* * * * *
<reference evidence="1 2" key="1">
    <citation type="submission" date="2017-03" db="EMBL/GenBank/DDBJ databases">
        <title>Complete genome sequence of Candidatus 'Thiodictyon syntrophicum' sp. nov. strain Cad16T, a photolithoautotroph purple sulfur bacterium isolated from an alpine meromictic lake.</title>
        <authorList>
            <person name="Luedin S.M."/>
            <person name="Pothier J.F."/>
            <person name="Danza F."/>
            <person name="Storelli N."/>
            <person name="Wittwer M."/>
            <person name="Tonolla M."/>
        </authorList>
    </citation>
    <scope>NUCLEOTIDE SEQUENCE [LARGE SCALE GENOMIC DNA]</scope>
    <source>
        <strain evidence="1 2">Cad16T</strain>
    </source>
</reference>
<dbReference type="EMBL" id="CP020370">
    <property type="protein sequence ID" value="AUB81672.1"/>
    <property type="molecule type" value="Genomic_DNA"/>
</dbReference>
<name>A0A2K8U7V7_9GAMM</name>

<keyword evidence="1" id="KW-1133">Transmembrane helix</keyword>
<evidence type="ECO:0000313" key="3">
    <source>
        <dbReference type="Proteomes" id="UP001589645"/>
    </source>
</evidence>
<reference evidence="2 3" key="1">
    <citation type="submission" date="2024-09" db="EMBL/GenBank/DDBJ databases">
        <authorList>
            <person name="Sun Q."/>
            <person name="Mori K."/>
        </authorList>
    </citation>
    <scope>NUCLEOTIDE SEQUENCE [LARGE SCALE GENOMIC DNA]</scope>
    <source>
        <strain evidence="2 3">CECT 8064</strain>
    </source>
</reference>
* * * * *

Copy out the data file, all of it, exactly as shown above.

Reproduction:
<reference evidence="1 2" key="1">
    <citation type="submission" date="2017-03" db="EMBL/GenBank/DDBJ databases">
        <title>Complete genome sequence of Candidatus 'Thiodictyon syntrophicum' sp. nov. strain Cad16T, a photolithoautotroph purple sulfur bacterium isolated from an alpine meromictic lake.</title>
        <authorList>
            <person name="Luedin S.M."/>
            <person name="Pothier J.F."/>
            <person name="Danza F."/>
            <person name="Storelli N."/>
            <person name="Wittwer M."/>
            <person name="Tonolla M."/>
        </authorList>
    </citation>
    <scope>NUCLEOTIDE SEQUENCE [LARGE SCALE GENOMIC DNA]</scope>
    <source>
        <strain evidence="1 2">Cad16T</strain>
    </source>
</reference>
<dbReference type="EMBL" id="CP020370">
    <property type="protein sequence ID" value="AUB81672.1"/>
    <property type="molecule type" value="Genomic_DNA"/>
</dbReference>
<name>A0A2K8U7V7_9GAMM</name>

<keyword evidence="1" id="KW-1133">Transmembrane helix</keyword>
<evidence type="ECO:0000313" key="3">
    <source>
        <dbReference type="Proteomes" id="UP001589645"/>
    </source>
</evidence>
<reference evidence="2 3" key="1">
    <citation type="submission" date="2024-09" db="EMBL/GenBank/DDBJ databases">
        <authorList>
            <person name="Sun Q."/>
            <person name="Mori K."/>
        </authorList>
    </citation>
    <scope>NUCLEOTIDE SEQUENCE [LARGE SCALE GENOMIC DNA]</scope>
    <source>
        <strain evidence="2 3">CECT 8064</strain>
    </source>
</reference>